Treatment: varies
Reporting: 7-10 days postpartum
Screening: ~3 weeks
Treatment: Varies
Reporting: 7-10 days postpartum
This trial has approximate timelines as follows: 3 weeks for initial screening, variable treatment timelines, and reporting: 7-10 days postpartum.
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Trial Expert
Connect with the researchersHop on a 15 minute call & ask questions about:
- What options you have available- The pros & cons of this trial
- Whether you're likely to qualify- What the enrollment process looks like

Measurement Requirements

This trial is evaluating whether Labetalol, Nifedipine will improve 1 primary outcome and 4 secondary outcomes in patients with Pre-Eclampsia. Measurement will happen over the course of Approximately 6 weeks postpartum.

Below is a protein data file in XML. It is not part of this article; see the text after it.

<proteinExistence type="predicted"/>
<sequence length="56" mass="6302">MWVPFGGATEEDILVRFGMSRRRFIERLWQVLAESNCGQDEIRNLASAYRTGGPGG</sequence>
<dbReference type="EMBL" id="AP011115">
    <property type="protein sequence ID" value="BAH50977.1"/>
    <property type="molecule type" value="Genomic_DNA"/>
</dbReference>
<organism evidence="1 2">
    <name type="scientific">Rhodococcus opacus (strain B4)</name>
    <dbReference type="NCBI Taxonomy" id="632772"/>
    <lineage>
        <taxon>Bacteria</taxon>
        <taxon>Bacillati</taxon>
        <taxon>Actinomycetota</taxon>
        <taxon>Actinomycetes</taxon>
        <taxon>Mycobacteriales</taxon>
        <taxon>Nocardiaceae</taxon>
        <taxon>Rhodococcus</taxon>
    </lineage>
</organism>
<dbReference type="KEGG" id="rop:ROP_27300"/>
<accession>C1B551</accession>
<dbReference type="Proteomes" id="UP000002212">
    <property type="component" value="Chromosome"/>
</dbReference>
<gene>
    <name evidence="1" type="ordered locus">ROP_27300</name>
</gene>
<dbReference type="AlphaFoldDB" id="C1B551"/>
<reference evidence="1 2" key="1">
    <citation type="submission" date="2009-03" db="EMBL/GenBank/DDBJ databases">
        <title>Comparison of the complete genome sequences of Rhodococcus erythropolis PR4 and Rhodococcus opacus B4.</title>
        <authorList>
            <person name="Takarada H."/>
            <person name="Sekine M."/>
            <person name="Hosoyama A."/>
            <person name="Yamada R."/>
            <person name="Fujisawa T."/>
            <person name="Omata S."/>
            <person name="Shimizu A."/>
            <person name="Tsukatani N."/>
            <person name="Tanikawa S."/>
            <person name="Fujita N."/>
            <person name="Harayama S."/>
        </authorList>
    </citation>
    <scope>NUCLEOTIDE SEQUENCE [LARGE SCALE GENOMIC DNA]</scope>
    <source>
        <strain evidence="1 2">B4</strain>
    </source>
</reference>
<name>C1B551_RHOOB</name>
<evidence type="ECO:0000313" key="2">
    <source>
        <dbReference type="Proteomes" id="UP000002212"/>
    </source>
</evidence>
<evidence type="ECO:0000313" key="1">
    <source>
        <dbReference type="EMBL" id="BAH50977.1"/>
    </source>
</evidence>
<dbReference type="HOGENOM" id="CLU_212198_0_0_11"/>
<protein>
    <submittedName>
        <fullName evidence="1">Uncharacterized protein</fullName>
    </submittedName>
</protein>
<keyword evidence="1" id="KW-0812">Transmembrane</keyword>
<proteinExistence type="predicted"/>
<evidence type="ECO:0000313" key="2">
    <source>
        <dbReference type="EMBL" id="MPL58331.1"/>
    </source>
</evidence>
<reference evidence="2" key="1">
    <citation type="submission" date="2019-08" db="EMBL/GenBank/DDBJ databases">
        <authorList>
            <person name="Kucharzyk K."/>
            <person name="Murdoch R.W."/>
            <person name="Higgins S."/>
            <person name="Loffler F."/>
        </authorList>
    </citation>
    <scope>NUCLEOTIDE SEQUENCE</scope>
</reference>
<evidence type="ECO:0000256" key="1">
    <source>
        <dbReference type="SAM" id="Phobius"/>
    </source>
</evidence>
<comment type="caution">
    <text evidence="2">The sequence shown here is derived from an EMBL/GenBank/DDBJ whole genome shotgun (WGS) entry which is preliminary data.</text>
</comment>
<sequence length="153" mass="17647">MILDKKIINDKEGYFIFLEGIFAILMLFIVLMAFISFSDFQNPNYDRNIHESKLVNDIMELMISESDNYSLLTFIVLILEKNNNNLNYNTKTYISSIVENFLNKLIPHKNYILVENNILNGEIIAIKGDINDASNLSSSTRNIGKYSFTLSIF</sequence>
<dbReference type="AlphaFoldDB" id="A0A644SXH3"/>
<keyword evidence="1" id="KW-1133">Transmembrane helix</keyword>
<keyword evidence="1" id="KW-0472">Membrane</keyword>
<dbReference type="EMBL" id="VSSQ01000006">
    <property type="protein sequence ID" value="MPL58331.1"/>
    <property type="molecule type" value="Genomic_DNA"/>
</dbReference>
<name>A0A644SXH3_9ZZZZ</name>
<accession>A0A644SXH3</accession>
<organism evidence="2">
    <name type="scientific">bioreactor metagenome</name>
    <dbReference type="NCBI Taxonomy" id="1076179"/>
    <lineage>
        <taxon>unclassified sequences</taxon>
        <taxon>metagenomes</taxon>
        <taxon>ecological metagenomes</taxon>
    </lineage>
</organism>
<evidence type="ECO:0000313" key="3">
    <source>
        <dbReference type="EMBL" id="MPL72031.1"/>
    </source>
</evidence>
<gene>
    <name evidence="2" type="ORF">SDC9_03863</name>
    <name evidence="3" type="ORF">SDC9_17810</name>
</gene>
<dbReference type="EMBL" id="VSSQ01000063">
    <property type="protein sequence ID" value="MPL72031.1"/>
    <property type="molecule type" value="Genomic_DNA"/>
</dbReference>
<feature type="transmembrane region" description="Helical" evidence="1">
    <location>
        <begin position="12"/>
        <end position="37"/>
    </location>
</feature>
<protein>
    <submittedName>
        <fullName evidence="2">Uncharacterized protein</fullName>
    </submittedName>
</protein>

percentage of severe range blood pressures at the 6 week postpartum visit
Hospital Readmission
Rate of Healthcare Utilization
hospital readmissions, increased number of postpartum visits or phone calls, emergency room or urgent care visits, consultation with primary care (internal medicine, family medicine), cardiology, or maternal-fetal-medicine specialists
compare mean systolic and mean diastolic blood pressure values at 7-10 days postpartum and at 6weeks postpartum
percentage of severe range blood pressures at the 7-10 days postpartum visit

Who is running the study

Principal Investigator
A. P.
Prof. Anna Palatnik, MD
Medical College of Wisconsin

Patient Q & A Section

Please Note: These questions and answers are submitted by anonymous patients, and have not been verified by our internal team.

How many people get pre-eclampsia a year in the United States?

In the US, pre-eclampsia occurs in approximately 8.9 per 1,000 pregnant women who deliver a live child. There is no significant increase in pre-eclampsia when comparing obstetric practices from low-risk and high-risk populations. A multicenter nationwide study is needed to determine the epidemiology of pre-eclampsia.